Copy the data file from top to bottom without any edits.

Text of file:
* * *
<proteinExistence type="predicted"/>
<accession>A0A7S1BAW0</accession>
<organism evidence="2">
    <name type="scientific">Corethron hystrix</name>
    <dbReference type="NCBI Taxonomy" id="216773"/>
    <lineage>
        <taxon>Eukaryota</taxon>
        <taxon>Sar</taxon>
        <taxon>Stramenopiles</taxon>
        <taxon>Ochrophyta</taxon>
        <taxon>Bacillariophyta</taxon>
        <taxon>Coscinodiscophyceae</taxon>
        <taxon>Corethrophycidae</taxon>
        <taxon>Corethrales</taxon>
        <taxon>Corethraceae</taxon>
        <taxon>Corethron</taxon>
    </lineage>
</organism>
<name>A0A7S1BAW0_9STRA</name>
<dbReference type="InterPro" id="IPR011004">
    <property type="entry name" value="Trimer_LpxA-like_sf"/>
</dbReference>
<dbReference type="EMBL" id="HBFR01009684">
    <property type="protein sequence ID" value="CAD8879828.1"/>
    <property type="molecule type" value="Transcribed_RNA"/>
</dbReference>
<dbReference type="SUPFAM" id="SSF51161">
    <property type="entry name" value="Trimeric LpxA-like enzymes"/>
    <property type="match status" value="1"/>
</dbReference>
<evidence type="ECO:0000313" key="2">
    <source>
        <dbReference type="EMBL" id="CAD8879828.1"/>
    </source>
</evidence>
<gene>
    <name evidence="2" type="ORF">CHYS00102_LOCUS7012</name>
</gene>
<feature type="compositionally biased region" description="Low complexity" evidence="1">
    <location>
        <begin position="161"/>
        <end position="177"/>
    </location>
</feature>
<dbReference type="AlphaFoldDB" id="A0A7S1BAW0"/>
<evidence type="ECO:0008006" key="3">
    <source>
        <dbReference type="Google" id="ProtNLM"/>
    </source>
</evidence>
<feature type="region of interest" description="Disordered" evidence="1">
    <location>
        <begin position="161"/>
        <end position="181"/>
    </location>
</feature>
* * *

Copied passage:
<proteinExistence type="predicted"/>
<accession>A0A7S1BAW0</accession>
<organism evidence="2">
    <name type="scientific">Corethron hystrix</name>
    <dbReference type="NCBI Taxonomy" id="216773"/>
    <lineage>
        <taxon>Eukaryota</taxon>
        <taxon>Sar</taxon>
        <taxon>Stramenopiles</taxon>
        <taxon>Ochrophyta</taxon>
        <taxon>Bacillariophyta</taxon>
        <taxon>Coscinodiscophyceae</taxon>
        <taxon>Corethrophycidae</taxon>
        <taxon>Corethrales</taxon>
        <taxon>Corethraceae</taxon>
        <taxon>Corethron</taxon>
    </lineage>
</organism>
<name>A0A7S1BAW0_9STRA</name>
<dbReference type="InterPro" id="IPR011004">
    <property type="entry name" value="Trimer_LpxA-like_sf"/>
</dbReference>
<dbReference type="EMBL" id="HBFR01009684">
    <property type="protein sequence ID" value="CAD8879828.1"/>
    <property type="molecule type" value="Transcribed_RNA"/>
</dbReference>
<dbReference type="SUPFAM" id="SSF51161">
    <property type="entry name" value="Trimeric LpxA-like enzymes"/>
    <property type="match status" value="1"/>
</dbReference>
<evidence type="ECO:0000313" key="2">
    <source>
        <dbReference type="EMBL" id="CAD8879828.1"/>
    </source>
</evidence>
<gene>
    <name evidence="2" type="ORF">CHYS00102_LOCUS7012</name>
</gene>
<feature type="compositionally biased region" description="Low complexity" evidence="1">
    <location>
        <begin position="161"/>
        <end position="177"/>
    </location>
</feature>
<dbReference type="AlphaFoldDB" id="A0A7S1BAW0"/>
<evidence type="ECO:0008006" key="3">
    <source>
        <dbReference type="Google" id="ProtNLM"/>
    </source>
</evidence>
<feature type="region of interest" description="Disordered" evidence="1">
    <location>
        <begin position="161"/>
        <end position="181"/>
    </location>
</feature>